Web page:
As I write this, the chorus with words from childhood slips easily through my mind. I can still see the little girl with auburn curls and a freckled face sitting there, eyes wide open, naive to the ways of the world, not knowing what Life yet has in store:
Two little eyes to look to God,
Two little ears to hear His Word.
Two little feet to walk in His ways,
Two little lips to sing His Praise.
Two little hands to do His Will,
And one little heart to love Him still.
My grandmother’s parents were named Mary and Joseph. They moved from London to Cheshire, and it was my grandmother Emily who would play the piano, teaching young children choruses she came to know so well as a Salvationist. She was well known in the area, not just because her parents went on to adopt ten of these young children they helped feed and clothe, but also because she was such an open caring person, who lived by her faith. In later years, she was always giving a home to people in crisis. She would meet someone on a bus and they would talk and share what was happening to them. The next thing they would be home with her having tea, and stay on while she supported them through whatever life burden they were carrying. She married a deeply spiritual man, and together they became Speakers of Faith, leading worship, but also demonstrating their faith in truly meaningful and remarkable ways. When Will her beloved husband died, they had only been married six short years. Emily continued as a widow for 39 years, making a difference to the lives of people in her neighbourhood and beyond. In time, she was given a small chapel to work from, but her front room was still used often.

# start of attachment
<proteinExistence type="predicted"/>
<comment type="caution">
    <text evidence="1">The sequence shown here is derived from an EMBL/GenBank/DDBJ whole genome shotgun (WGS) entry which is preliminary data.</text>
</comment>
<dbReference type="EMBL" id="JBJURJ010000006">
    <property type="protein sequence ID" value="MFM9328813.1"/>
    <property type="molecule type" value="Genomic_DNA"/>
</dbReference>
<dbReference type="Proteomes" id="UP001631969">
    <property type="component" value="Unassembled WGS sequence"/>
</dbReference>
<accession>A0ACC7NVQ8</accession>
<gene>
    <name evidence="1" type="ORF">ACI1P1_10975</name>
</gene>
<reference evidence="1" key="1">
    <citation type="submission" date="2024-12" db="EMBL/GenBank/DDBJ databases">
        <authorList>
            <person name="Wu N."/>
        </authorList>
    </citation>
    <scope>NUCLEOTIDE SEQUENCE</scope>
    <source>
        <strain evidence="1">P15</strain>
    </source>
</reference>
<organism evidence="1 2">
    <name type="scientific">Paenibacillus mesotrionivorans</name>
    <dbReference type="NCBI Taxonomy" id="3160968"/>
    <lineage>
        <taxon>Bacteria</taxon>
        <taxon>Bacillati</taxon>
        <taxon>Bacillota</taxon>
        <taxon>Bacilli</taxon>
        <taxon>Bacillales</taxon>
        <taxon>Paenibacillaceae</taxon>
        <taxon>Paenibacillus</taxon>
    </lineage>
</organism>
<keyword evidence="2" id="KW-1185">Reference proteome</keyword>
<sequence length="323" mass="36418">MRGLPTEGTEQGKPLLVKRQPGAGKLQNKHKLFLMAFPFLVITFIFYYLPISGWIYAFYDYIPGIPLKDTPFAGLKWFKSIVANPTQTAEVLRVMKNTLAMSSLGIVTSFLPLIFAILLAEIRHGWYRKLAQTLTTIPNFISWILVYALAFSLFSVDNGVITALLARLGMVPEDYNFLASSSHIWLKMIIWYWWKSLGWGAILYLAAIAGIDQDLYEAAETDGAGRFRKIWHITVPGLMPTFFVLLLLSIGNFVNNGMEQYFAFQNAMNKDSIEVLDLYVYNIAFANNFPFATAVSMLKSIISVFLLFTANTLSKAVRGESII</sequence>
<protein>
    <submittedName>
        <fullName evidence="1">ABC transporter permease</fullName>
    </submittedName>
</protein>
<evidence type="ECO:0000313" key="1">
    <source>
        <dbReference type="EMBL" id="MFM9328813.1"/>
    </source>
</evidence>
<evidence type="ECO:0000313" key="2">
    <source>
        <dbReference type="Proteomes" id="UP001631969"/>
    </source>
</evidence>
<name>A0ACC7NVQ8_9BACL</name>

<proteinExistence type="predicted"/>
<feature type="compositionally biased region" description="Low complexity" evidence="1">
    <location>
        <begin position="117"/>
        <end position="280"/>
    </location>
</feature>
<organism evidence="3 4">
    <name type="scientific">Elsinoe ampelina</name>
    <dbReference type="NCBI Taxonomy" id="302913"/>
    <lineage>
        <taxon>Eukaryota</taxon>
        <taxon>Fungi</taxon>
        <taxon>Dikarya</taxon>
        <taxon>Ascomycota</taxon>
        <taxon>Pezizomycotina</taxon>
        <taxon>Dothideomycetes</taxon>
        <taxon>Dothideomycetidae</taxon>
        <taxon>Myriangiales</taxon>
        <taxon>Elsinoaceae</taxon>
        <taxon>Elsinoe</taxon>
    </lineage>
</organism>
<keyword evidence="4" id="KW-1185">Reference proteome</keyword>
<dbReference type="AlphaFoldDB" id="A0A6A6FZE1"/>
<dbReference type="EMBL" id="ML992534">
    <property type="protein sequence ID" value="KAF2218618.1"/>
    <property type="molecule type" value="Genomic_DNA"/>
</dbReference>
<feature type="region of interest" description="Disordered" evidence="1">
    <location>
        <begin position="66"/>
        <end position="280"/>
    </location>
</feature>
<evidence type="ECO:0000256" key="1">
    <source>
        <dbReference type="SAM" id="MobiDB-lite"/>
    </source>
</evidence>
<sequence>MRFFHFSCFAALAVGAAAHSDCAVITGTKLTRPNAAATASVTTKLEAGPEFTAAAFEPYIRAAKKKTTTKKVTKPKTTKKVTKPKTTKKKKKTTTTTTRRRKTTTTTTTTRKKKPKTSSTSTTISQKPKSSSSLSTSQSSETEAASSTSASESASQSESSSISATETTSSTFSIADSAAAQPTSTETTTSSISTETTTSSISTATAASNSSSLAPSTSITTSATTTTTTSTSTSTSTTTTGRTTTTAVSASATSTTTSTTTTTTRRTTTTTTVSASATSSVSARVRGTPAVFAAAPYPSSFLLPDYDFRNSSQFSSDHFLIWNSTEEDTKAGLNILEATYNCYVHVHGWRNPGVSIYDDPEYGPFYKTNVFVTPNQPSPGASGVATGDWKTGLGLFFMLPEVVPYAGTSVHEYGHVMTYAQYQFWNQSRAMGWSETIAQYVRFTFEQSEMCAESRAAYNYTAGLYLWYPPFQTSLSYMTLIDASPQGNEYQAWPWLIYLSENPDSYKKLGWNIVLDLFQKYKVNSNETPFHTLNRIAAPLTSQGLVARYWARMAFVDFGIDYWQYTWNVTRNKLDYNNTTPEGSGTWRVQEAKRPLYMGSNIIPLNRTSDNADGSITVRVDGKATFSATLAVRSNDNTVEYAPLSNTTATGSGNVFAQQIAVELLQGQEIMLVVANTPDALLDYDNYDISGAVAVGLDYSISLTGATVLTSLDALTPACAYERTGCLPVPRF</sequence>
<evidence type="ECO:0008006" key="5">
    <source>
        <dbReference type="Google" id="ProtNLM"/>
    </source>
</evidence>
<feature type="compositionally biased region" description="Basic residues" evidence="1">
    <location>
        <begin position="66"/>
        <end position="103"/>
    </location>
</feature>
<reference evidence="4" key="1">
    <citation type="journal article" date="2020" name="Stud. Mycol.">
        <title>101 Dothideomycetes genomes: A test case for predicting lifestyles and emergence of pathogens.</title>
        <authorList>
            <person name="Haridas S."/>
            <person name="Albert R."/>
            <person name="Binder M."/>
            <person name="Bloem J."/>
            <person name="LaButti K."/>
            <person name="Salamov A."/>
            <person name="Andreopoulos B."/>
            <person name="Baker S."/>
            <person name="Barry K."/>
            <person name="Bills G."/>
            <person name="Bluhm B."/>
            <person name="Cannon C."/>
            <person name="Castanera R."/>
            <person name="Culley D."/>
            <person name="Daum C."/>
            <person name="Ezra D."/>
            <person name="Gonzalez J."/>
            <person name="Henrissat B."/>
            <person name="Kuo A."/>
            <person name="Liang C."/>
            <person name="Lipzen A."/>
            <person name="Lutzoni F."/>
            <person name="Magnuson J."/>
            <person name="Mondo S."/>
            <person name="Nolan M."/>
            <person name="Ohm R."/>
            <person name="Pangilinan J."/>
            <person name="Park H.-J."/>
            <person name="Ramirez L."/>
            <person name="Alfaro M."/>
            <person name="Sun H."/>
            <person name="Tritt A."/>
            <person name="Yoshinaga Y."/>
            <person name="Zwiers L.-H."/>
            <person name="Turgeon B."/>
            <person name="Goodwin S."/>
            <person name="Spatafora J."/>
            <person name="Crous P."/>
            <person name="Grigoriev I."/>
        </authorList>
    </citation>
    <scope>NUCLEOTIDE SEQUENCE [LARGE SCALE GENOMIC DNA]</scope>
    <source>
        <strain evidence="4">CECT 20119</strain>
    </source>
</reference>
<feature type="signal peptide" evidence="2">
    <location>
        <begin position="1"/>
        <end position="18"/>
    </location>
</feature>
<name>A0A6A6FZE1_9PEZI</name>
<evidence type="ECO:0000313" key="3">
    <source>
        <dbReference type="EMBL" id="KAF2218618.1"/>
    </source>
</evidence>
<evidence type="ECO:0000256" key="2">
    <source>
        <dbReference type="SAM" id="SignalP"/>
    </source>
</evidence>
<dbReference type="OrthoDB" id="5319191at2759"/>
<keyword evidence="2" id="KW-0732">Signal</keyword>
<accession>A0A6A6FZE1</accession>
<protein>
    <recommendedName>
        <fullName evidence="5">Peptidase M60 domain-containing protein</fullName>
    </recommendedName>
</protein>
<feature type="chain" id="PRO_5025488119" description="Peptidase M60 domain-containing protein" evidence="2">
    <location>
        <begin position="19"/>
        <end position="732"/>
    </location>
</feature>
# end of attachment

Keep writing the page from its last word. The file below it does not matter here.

I was close to my Nanny. We shared a love of music, and would write hymns for one another along with many hundreds of letters. She was the only person to talk to me about the disability I had been born with, otherwise none of my questions were answered. It was as if I was born into a family of secrets. Only years later did I discover my mother felt the guilt of being punished in some way for ‘the sins of her fore-fathers’. Meanwhile, I recall going to Sunday School in calipers, with irons up my legs, believing through Bible stories I heard that there must be a reason why I had been born this way. If I wasn’t miraculously cured like the man lowered through the roof to Jesus by his friends, then He would show me another way for the future. As my father became a minister and I a ‘daughter of the Manse’, it felt as if I still needed to find my own sense of identity. With horrendous bullying at school, it took many years to accept being labelled ‘disabled’, brought up as ‘the cripple on the street’ which no-one in my family talked about. But then working in brokenness helped. It doesn’t really matter what experience we come from, we can still share the same emotions, the same sense of feeling afraid, unworthy, lacking in confidence and self-esteem.